• Parents can participate in a collaborative environment with school professionals to come to an agreement on the best path forward for their child.
  • Parents can insist their child be heard at IEP meetings to whatever extent their child wishes to be heard.
  • Parents can engage in a number of formal and informal dispute resolution processes when cooperation does not work as intended.

Individualized Transition Plan (ITP) Meetings

  • Parents can have a discussion with their child prior to any ITP meeting to ensure that the things the parent is advocating for match as closely as possible with their child’s needs. Parents can support and have the back of children who wish to exercise more personal autonomy in school meetings regarding their education and future.
  • Parents can request that a school initiate transition services if their child has reached age 16 without receiving any.
  • Parents can ask teachers and professionals about resources that may be available after their child graduates, even if the school does not have the same legal obligation to let parents know about every potential post-graduation resource that could exist.

Coordinating with Therapy

  • Parents can coordinate their child’s therapist’s recommendations with those of the IEP to build a more comprehensive plan that leverages everyone’s expertise. 
  • Parents can weigh the advice of different therapists and the efficacy of different interventions.
  • Parents can choose a different therapist or therapy if the current one is not meeting their child’s needs.

Navigating the Healthcare System

  • Parents can advocate to medical practitioners when they feel their child is not being listened to.
  • Parents can seek out providers who are better equipped to accommodate their child’s needs. 
  • Parents can develop a game plan for communicating with medical staff in the event of an emergency.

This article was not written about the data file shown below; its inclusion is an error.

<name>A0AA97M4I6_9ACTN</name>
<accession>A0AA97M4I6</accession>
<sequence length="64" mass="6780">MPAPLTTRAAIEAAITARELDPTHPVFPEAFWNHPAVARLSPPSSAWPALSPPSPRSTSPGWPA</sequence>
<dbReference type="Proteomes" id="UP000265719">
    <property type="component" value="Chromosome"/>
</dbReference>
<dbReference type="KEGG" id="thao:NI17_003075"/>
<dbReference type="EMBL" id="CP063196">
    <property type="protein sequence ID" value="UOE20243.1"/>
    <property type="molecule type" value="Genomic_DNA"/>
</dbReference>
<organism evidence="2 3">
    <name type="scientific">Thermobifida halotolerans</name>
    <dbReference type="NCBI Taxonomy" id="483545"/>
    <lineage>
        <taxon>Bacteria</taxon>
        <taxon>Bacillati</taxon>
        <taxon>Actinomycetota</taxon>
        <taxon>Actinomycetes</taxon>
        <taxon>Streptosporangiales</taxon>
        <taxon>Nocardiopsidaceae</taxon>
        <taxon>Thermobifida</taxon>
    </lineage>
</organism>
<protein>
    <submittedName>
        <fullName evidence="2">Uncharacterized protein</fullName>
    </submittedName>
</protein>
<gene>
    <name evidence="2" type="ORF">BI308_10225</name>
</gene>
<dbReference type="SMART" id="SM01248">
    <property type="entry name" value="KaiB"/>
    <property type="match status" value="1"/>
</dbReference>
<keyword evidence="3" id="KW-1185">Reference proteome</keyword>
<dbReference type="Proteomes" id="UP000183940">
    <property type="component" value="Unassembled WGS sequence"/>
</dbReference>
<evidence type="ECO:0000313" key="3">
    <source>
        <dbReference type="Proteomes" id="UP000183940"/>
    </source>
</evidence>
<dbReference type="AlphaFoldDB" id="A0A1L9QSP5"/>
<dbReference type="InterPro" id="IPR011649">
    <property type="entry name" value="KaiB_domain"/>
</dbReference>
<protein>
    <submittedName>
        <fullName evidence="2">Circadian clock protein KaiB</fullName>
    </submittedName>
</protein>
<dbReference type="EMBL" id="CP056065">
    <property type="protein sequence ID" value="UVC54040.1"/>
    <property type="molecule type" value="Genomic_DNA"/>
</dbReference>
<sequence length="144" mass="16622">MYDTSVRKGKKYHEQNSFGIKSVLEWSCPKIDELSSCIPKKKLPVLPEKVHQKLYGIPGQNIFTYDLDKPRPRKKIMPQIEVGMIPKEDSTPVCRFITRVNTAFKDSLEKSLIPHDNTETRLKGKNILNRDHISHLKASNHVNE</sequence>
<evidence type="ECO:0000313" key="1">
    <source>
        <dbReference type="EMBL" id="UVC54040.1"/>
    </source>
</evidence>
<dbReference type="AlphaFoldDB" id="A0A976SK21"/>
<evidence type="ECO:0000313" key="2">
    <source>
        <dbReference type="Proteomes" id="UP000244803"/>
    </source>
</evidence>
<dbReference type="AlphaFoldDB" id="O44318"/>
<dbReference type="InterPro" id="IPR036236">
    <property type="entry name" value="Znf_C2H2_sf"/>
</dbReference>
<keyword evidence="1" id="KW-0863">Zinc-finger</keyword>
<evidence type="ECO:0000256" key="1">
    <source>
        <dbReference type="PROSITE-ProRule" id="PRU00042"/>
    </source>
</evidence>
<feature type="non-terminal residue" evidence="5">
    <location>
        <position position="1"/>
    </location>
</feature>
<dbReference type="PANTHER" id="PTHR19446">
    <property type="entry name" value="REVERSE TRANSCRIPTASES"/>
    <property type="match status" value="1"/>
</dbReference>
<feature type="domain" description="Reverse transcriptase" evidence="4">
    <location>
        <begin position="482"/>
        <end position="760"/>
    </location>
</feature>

Community Acceptance

  • Parents can seek out allies in the community who will help cultivate accepting situations. Parents can make other community members aware of accommodations that will make it easier for their child to participate in community events and activities.
  • Parents can negotiate with individuals who are not especially interested in or sensitive to their child’s needs but can nonetheless be reasoned with.
  • Parents can check in with their child to the best of their ability to ensure that they are still advocating on behalf of their child first and foremost.

Transition to Adulthood

  • Parents can start thinking about their child’s transition plan long before the school is required to participate.
  • Parents can communicate with their child about their future goals and make plans with their child on how to achieve them.
  • Parents can communicate with teachers about their child’s goals and the ways that the school can be a collaborator in working toward those goals.
  • Parents can seek out the advice of other parents who have been through a similar process in the same school system for more localized next steps.

Adulthood Services

  • Parents can begin the process of applying for special assistance in adulthood well before their child reaches that age.
  • Parents can connect with other parents in support groups to identify and source local community resources.
  • Parents may or may not be involved with agencies and organizations in the rolling out of services (e.g., job coaching, direct support care, transportation).
  • Parents can apply for SSI, the Medicaid Waiver in their state, and other autism waivers if available in their state.